Physics Photo of the Week

December 14, 2012

Two forms of "Frost"

When cars are left out in the open in freezing temperatures frost often forms on the vehicle's roof and windshields.  These two pictures of the icy rooftop of my pickup truck are quite different.  The photo on the left shows a "frosty" coating of tiny ice crystals on the roof of the truck.  The frost appears white on account of the many thousands of needle-like ice crystals (PPOW for March 2, 2007).  The frost was formed from water vapor in the air freezing directly into ice - without first forming liquid water.  Click on the images for closer views.

The image on the right was photographed on a different day.  The temperature was just as cold, and the car top showed about the same amount of ice.  However, the form of the ice is frozen dew, not the frosty appearance of thousands of needle-like ice crystals.  The air contained much more water vapor.  The dew point (the temperature at which the water vapor condenses out of the air) was above the freezing point for water that liquid dew drops formed above the freezing point.  Later in the night the temperature dropped below freezing and the dew drops froze into frozen water drops.  The dew drops in the right hand image are frozen ice as indicated by the small hand scraping.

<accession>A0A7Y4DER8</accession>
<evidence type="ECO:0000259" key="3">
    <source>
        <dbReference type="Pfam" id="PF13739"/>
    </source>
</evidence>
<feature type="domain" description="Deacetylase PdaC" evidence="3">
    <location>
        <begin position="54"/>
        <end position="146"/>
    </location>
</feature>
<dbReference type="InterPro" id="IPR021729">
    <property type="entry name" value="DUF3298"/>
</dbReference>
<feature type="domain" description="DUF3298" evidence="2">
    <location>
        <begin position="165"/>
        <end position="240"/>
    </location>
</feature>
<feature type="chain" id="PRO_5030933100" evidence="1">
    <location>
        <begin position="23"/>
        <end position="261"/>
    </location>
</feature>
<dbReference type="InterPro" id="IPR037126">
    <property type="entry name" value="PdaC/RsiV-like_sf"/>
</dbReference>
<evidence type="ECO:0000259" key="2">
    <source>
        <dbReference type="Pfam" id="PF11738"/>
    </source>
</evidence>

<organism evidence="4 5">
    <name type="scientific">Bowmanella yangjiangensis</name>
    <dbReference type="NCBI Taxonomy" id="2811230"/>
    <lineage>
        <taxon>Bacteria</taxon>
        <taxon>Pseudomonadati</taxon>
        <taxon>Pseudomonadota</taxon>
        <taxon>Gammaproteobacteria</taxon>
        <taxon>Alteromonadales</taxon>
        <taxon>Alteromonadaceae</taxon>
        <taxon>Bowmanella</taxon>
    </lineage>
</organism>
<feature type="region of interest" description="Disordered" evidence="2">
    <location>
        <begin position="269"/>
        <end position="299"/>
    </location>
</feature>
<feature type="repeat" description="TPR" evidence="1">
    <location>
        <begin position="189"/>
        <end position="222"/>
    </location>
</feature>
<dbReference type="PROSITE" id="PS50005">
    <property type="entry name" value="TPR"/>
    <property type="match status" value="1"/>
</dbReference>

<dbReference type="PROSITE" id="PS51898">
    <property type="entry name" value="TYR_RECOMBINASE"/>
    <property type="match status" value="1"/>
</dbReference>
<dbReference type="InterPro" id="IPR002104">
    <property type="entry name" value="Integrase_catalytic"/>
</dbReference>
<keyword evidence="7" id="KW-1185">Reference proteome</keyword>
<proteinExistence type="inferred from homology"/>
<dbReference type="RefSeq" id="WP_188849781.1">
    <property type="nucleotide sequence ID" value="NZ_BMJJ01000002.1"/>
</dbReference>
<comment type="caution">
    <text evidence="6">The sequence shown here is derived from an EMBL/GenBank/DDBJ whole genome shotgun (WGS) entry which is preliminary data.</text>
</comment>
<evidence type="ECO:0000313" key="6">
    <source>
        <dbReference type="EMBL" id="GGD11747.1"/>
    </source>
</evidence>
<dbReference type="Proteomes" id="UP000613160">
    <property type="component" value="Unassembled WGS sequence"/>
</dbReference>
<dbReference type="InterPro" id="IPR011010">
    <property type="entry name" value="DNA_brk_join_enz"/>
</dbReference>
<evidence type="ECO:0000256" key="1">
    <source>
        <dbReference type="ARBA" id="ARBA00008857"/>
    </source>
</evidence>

When true frost was formed (on the left image), the air was so dry that the dew point was below freezing.  When the "dew point" is finally reached (below freezing) the water vapor condenses directly into ice - it bypasses the liquid state.  This process is called sublimation, where water vapor condenses directly into ice - skipping the liquid state.  Snow flakes are sublimated ice crystals formed in the sky also directly from the water vapor.

Due to Christmas break at Warren Wilson College - this is the final Physics Photo of the Week for 2012.  PPOW returns to this site on January 25, 2013.  Be sure to browse the PPOW archives in the link below.  Have a very cheerful Christmas, and enjoy the frosty mornings!

Physics Photo of the Week is published weekly during the academic year on Fridays by the Warren Wilson College Physics Department. These photos feature interesting phenomena in the world around us.  Students, faculty, and others are invited to submit digital (or film) photographs for publication and explanation. Atmospheric phenomena are especially welcome. Please send any photos to

All photos and discussions are copyright by Donald Collins or by the person credited for the photo and/or discussion.  These photos and discussions may be used for private individual use or educational use.  Any commercial use without written permission of the photoprovider is forbidden.

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